Opinion

Dissenter in the campaign vs. creosote

Creosote-treated pilings bad, removal good.

That’s the essence of the city’s position on the

scattered remnants of docks and piers dotting the Bainbridge Island shoreline. An estimated 800 pilings are targeted for removal, along with countless stray logs and other creosote-tainted flotsam washed up on local beaches. Letters have gone out to waterfront owners asking for voluntary removal, and the city will explain its program at a community meeting at 7 p.m. Tuesday at City Hall.

The Bainbridge community is well acquainted with creosote, first through industry (and a company town) at Bill Point, and more recently as the Environmental Protection Agency sorts through the mess left over by a century of wood-treating operations there. Long used as a preservative for utility poles and railroad ties, the coal tar derivative is these days a bad word environmentally. You can hardly say “creosote” without saying “cleanup” in the next breath.

What you don’t hear much is that creosote has its defenders. You can find one in the person of Kenn Brooks, a Jefferson County resident, scientist and author of various papers on the relative impacts of pressure-treated wood in marine and upland environments. (Local historian Jerry Elfendahl mentions Mr. Brooks in his commentary on page A5 today.)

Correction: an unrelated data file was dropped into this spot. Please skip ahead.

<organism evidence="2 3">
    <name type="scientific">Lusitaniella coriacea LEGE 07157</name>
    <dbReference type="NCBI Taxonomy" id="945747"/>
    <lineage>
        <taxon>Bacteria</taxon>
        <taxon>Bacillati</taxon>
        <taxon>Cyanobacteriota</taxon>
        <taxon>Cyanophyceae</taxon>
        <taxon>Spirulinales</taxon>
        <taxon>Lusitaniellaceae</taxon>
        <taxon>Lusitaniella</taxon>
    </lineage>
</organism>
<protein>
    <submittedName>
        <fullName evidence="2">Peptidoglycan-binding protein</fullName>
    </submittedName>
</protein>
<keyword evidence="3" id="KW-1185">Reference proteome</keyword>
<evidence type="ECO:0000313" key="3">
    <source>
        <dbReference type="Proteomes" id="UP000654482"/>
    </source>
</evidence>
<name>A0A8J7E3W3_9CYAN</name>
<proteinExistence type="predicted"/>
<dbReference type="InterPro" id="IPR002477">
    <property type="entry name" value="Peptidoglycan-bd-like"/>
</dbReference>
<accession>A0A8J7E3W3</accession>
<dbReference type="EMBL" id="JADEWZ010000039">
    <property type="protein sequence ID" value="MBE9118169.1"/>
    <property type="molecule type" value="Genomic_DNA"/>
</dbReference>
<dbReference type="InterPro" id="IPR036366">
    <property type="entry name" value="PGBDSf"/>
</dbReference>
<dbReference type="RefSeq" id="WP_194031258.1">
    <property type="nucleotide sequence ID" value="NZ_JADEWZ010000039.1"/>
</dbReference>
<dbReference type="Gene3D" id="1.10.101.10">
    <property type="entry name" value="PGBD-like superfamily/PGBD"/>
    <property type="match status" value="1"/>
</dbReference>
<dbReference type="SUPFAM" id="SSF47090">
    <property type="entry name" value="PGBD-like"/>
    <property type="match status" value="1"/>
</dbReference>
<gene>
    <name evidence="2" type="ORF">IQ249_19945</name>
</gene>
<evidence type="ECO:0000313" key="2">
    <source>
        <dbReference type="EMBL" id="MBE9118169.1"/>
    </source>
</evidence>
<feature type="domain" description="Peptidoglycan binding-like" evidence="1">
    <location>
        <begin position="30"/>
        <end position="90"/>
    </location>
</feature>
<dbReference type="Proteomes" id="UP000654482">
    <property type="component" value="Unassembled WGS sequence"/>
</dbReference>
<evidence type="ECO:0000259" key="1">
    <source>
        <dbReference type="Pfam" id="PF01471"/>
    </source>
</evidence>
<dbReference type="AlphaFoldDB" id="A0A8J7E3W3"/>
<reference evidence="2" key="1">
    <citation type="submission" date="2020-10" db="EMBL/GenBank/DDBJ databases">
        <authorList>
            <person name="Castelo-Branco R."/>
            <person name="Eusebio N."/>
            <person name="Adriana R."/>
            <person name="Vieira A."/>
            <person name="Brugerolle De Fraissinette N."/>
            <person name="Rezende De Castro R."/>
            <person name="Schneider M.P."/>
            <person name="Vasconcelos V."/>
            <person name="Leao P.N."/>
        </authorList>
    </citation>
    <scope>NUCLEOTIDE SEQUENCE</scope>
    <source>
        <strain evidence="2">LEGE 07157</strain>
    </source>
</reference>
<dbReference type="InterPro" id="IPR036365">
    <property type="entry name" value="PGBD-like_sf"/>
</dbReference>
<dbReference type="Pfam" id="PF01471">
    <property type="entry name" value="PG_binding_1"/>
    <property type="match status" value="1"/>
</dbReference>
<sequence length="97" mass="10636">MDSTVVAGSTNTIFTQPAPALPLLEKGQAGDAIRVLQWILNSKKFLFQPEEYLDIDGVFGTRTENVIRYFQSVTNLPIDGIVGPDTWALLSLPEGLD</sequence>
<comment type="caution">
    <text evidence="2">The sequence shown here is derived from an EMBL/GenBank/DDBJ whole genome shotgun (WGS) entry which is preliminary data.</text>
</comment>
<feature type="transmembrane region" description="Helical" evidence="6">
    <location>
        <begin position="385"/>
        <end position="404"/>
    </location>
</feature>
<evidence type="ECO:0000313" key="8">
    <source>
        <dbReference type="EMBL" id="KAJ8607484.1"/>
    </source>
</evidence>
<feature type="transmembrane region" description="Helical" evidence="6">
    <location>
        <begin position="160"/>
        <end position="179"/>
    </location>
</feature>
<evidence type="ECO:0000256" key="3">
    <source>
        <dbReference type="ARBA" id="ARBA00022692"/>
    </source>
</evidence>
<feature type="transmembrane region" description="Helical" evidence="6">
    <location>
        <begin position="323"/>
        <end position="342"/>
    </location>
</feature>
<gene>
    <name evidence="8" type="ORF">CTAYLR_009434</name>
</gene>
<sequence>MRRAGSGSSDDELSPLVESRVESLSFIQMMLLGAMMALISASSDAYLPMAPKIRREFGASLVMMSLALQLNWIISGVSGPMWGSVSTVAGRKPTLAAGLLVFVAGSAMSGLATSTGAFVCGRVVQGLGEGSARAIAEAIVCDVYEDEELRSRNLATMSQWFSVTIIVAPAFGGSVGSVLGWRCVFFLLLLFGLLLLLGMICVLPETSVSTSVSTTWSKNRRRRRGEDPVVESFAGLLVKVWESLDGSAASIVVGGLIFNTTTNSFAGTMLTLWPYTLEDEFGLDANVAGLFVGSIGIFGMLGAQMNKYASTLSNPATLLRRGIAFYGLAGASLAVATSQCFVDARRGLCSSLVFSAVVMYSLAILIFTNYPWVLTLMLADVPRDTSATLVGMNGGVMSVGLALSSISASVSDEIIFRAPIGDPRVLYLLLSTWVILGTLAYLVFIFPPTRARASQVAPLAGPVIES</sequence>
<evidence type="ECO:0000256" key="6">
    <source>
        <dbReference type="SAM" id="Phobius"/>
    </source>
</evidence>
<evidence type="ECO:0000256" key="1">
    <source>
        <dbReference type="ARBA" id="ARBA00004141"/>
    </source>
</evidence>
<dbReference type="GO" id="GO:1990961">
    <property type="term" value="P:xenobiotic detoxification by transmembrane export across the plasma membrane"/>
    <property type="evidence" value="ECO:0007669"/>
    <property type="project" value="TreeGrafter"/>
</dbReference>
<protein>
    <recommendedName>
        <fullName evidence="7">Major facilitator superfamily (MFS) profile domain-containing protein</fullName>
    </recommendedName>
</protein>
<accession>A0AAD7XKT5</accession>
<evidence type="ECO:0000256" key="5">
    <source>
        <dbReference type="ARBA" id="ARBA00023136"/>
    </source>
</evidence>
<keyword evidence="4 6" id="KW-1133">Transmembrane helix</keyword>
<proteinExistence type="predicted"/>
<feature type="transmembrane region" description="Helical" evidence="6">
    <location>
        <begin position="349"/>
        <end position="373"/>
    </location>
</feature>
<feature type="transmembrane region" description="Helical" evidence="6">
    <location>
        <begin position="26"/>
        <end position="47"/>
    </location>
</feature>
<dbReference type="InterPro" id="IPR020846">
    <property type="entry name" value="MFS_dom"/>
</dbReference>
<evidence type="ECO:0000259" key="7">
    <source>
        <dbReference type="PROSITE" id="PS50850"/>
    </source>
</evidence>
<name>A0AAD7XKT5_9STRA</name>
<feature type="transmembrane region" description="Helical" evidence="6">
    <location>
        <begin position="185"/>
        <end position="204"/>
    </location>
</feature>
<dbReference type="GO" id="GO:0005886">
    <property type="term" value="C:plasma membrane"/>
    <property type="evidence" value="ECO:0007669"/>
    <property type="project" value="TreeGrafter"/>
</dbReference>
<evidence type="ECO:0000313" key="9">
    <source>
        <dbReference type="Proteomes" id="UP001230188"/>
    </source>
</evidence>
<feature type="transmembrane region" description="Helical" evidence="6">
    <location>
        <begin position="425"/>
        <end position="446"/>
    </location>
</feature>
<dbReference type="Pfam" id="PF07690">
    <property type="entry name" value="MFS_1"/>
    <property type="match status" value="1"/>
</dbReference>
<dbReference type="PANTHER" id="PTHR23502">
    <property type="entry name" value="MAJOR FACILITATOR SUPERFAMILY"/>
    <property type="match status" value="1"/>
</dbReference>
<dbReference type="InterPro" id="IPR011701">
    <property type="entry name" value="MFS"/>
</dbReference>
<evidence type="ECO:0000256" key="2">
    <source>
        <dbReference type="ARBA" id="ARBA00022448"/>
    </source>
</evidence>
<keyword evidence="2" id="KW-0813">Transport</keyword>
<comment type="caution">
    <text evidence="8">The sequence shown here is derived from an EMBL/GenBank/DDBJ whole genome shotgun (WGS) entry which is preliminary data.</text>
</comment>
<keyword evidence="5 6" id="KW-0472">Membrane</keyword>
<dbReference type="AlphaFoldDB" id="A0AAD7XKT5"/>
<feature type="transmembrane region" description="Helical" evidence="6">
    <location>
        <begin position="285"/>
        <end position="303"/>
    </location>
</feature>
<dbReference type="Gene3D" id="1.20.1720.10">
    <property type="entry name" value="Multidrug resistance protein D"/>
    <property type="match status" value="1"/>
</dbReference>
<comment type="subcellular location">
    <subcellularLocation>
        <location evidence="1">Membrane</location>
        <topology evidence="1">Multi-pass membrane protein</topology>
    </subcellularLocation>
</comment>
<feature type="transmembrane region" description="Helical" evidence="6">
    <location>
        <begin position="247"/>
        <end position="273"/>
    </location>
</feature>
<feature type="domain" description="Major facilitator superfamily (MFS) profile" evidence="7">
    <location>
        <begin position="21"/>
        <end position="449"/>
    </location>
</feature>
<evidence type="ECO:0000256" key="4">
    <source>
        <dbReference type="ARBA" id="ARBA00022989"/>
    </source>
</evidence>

Brooks’ studies involved pilings in locations ranging from Vancouver Island’s Sooke Basin, to the old ammunition wharf at Port Townsend (upon which the Marine Science Center sits), to our own Fort Ward. His findings: that concentrations of creosote-related toxins around pilings are far lower than generally thought, and that the pilings themselves are home to thriving communities of starfish, anemones, mussels and other sea life. He has some ideas why. And he offers some interesting perspective on the relative carcinogenic effect of creosote-exposed mussels versus, say, barbecued meat.

To Brooks’ thinking, Puget Sound is threatened as much by poor resource management and over-harvesting of fish and clams – areas under the direct control of the state – as by the remains of old docks that are, by his observations, literally crawling with life. His views seem to swim counter to the conventional wisdom on creosote, but isn’t that what scientific inquiry is about?

Two of Brooks’ papers can be read online at www.creosotecouncil.com, a website sponsored by a wood-treatment industry trade group; before you dismiss his work on that basis alone, know that his studies have been funded by the U.S. Department of Agriculture and the Canadian government.

Recently in this space, we suggested that where old shoreline pilings are concerned, there is a deeper community discussion to be had; we need to weigh the merits of removal against the preservation of our historic ruins, of which former ferry landings most certainly qualify.

Creosote may not have many fans these days, but where its hazards are concerned, there are voices of dissent. They ought to be heard, before we march down to the water and rip out our storied past.

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